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Sindarin Grammar P51: Adjectives

DISCLAIMER: This article is preliminary research on the part of its author (Paul Strack) and does not necessarily reflect the opinions of the owner of this site. Since the source material is complex and its interpretation can be subjective, multiple conclusions are possible.


One notable feature of Sindarin adjectives is that they generally appear after the nouns they modify:

The adjectival element usually follows in Sindarin but in certain old elements the older (Quenya) order is maintained, as e.g. with mor- “black” (morgul beside gul-dûr); and in names the order could be shifted for euphonic reasons; so Fanuiðol for normal Dol-fanui (PE17/36).

Quenya preferred the (older) order in which adjectival stems preceded, while in Telerin and Sindarin the adjectival elements often were placed second, especially in later-formed names, according to the usual placing of adjectives in the ordinary speech of those languages. In names however that ended in old words referring to status, rank, profession, race or kindred and so on the adjectival element still in Sindarin, following ancient models, might be placed first (PM/346).

In S. the simple genitive was usually expressed by placing the genitival noun in adjectival position (in S. after the primary noun) (RGEO/67).

The adjective then undergoes soft mutation as appropriate. Examples include:

Tolkien was somewhat inconsistent in the lenition of adjectives, however. For example, there is no mutation in the name Laer Cú Beleg “Song of the Great [beleg] Bow” (S/209). The street name Rath Dínen “Silent Street” is inconsistent with Amon Dîn “*Hill of Silence” (LotR/747), since in Sindarin a noun in an appositional genitive is not lenited. This left Tolkien in a quandary as to the proper forms for “silent/silence”, and he vacillated between dín(en) (PE17/98) and tín(en) (RC/551); this vacillation is also seen in the two forms of the name “Silent Land”: Dor Dínen (S/121) and Dor Dhínen (WJ/333). For the most part, these inconsistencies can be chalked up to slips on Tolkien’s part and probably do not represent conceptual vacillations on the mutation of the following adjective.

One of the examples above, Eryd Wethrin, also demonstrates that Sindarin adjectives are inflected into the plural to agree with their noun. Other examples include:

  • Ethraid Engrin “Iron [angren] Fords [athrad]” (UT/264).
  • Emyn Duir “Dark [dûr] Hills [amon]” (UT/280).
  • Pinnath Gelin “Green [calen] Ridges [pind]” (LotR/771; PE17/97).

The last example shows that the adjective is inflected into the plural when modifying a class plural as well. The plural forms of adjectives follow the same rules as plural nouns. Though we have no examples of it, most Neo-Sindarin writers assume that adjectives in “to be” statements are likewise put into the plural to agree with the subject: in edain delin “the men (are) hidden [dolen]”. As noted in the entry on the copula, one popular Neo-Sindarin practice is to have adjectives in “to be” statements not undergo soft mutation, to make it easier to distinguish “the men (are) hidden” (in edain delin) from “the hidden men” (in edain dhelin).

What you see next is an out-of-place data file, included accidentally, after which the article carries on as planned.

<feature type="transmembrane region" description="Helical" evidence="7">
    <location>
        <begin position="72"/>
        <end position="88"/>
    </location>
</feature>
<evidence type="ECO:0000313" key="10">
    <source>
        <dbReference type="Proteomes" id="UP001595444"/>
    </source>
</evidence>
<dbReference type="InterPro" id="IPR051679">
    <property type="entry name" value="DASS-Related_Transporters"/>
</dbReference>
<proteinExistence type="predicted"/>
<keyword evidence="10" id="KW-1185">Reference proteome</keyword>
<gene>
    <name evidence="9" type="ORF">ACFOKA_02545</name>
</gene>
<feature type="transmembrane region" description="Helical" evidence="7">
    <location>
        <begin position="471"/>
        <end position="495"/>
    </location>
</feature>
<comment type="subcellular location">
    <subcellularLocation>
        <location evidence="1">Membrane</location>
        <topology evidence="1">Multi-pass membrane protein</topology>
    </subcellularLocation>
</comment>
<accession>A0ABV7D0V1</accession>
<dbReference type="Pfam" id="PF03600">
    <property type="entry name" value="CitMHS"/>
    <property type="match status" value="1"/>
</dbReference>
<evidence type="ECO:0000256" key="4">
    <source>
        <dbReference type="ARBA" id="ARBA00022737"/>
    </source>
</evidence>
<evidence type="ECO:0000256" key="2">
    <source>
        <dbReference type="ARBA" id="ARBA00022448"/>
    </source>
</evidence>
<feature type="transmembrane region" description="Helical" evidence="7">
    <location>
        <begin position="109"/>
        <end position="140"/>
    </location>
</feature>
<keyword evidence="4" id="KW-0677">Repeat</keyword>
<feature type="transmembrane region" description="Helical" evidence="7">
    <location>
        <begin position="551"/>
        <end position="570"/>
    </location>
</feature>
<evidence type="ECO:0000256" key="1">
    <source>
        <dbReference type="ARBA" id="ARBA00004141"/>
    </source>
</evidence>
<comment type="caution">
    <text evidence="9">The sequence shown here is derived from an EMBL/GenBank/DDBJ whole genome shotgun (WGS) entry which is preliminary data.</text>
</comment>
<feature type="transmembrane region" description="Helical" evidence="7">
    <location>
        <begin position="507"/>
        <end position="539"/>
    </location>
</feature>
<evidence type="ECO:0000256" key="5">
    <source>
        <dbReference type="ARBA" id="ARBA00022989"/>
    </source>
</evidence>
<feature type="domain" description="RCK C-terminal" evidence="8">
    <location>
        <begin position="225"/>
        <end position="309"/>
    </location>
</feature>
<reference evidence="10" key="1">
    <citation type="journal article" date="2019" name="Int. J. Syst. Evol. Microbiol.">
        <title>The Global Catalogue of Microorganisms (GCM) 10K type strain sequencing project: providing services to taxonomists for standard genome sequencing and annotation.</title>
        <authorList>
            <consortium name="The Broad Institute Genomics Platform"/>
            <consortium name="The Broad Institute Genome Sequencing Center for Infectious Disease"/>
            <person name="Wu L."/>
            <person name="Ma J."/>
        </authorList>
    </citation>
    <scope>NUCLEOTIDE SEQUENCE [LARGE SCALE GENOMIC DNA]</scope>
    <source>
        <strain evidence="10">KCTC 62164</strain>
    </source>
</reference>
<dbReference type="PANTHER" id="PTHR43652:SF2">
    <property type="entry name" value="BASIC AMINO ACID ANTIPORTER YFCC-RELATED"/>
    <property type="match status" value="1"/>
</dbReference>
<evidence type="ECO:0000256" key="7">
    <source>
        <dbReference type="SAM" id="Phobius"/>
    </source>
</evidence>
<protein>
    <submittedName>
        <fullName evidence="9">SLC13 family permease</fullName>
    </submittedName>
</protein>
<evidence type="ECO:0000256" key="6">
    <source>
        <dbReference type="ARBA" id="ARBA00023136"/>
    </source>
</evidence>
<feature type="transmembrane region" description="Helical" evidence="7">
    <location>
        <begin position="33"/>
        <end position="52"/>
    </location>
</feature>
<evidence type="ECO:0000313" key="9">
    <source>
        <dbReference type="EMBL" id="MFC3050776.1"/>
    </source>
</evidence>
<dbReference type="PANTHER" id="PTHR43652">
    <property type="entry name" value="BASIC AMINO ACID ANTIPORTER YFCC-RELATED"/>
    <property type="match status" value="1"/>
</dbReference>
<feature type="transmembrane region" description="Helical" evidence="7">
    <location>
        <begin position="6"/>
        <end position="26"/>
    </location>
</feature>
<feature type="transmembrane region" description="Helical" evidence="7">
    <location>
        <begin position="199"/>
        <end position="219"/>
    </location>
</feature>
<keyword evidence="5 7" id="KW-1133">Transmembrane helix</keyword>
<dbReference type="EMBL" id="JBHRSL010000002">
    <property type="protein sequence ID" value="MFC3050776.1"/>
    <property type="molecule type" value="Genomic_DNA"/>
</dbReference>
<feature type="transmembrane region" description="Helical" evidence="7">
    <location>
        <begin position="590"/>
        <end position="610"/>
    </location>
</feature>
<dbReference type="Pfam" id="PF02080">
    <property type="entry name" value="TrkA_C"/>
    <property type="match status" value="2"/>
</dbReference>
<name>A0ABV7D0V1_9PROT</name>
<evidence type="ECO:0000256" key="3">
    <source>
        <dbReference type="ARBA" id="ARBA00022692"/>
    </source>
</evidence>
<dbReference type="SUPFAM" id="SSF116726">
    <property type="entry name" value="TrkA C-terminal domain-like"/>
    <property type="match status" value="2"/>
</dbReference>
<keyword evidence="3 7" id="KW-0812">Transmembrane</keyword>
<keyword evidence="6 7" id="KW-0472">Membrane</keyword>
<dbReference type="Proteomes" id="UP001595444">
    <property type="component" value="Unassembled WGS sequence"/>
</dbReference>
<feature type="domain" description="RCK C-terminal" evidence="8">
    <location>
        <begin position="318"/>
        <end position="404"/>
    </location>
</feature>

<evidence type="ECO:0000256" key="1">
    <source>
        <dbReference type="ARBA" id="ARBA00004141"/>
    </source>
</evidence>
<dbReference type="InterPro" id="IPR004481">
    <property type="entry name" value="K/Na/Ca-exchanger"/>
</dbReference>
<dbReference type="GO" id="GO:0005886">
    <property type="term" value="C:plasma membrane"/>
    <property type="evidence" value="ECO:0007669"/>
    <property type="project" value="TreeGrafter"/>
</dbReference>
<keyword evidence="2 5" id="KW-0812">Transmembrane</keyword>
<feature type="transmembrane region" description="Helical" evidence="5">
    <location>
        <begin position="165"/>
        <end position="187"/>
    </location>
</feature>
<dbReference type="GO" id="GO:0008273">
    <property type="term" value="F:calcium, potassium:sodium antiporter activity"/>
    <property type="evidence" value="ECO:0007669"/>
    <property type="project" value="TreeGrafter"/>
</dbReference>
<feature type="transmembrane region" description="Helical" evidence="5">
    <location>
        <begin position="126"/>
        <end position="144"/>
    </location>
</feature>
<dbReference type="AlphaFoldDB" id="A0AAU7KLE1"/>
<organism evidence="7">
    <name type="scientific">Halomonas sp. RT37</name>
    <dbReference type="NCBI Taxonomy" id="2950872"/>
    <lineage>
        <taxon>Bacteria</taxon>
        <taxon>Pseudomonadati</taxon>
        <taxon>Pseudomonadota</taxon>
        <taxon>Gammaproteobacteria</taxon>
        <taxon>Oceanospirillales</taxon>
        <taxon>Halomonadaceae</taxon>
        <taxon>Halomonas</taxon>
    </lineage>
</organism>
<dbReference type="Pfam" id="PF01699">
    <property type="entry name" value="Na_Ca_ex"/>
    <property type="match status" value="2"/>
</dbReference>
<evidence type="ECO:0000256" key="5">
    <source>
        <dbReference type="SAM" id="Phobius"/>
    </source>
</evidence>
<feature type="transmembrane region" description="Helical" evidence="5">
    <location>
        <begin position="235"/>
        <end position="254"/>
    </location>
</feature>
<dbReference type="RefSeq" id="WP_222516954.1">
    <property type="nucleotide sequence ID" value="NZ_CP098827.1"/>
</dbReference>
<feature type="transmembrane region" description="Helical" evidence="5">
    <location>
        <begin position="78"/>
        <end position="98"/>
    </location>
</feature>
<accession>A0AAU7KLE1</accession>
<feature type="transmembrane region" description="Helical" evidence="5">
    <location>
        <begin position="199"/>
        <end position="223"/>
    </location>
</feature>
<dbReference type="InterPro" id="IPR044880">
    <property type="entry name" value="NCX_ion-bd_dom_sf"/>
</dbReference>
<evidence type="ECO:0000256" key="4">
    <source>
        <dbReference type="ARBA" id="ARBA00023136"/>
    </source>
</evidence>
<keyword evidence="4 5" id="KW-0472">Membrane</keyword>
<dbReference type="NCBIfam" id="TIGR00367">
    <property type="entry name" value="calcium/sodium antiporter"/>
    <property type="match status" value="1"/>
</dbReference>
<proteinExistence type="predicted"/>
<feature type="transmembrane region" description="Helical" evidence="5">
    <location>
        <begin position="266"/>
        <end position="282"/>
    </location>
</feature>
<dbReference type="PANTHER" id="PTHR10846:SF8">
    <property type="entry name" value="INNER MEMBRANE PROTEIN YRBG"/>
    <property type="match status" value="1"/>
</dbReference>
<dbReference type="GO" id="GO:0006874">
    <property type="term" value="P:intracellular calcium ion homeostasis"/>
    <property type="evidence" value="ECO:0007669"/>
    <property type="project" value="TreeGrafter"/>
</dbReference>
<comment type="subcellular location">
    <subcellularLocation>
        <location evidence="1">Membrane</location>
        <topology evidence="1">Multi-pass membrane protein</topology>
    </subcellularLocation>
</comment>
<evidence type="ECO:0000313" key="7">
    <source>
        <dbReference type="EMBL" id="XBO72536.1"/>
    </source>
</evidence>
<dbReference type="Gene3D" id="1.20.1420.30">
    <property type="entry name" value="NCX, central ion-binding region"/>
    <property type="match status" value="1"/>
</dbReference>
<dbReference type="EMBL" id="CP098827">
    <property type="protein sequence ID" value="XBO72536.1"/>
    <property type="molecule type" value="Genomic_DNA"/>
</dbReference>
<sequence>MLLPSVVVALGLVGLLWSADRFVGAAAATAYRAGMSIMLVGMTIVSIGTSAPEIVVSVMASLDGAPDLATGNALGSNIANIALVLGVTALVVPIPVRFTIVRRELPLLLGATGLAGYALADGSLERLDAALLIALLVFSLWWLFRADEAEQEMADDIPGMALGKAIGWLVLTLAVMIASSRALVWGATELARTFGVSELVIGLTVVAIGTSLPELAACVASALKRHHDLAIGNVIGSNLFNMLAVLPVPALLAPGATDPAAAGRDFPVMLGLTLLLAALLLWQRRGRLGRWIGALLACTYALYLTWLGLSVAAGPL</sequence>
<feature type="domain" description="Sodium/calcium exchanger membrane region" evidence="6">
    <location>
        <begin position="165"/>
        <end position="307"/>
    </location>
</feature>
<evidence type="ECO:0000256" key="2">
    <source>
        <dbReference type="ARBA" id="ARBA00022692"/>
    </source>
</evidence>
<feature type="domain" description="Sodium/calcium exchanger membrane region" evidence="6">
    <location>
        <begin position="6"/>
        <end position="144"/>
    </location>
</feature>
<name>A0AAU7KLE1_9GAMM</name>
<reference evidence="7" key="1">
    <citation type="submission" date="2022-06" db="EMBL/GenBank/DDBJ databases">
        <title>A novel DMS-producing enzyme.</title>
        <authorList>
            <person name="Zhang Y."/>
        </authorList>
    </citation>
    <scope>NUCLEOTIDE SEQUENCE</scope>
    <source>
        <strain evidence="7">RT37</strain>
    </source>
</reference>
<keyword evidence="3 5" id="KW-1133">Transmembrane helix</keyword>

There is some evidence that quantitative adjectives precede the noun in Sindarin, in particular in the early 1950s phrase: il chem en i Naugrim, untranslated but probably meaning “all (il) hands [cam liquid-mutated plural] of the Dwarves” as suggested by Carl Hostetter (VT50/5, 22-23). It seems the same is true of numbers, based on the (Noldorin) phrase: lheben teil brann “five feet [tal-plural] high” (TAI/150). Similar positioning can be seen in the names Tad-dail “Two Legged” (WJ/388), Lebennin “Five Rivers [Waters]” (LotR/750; RC/274), and Ossiriand “Land of Seven Rivers” (LotR/469). This is especially interesting given that both Common Eldarin and Quenya placed adjectives before the noun, but numbers after (PE21/77, VT49/45); somehow in Sindarin/Noldorin these positions were reversed.

Conceptual Development: The notion that adjectives follow their noun and undergo soft mutation dates all the way back to the Gnomish Grammar of the 1910s, where they were also inflected for number to agree with the noun (GG/15). Likely these are features Tolkien borrowed from Welsh and retained thereafter, though in Welsh adjectives only undergo soft mutation after singular feminine nouns. Note that in the Early Noldorin Grammar of the 1920s, adjectives following plural nouns underwent nasal mutation instead of soft mutation (PE13/124), but there is no evidence of this idea past the 1920s.

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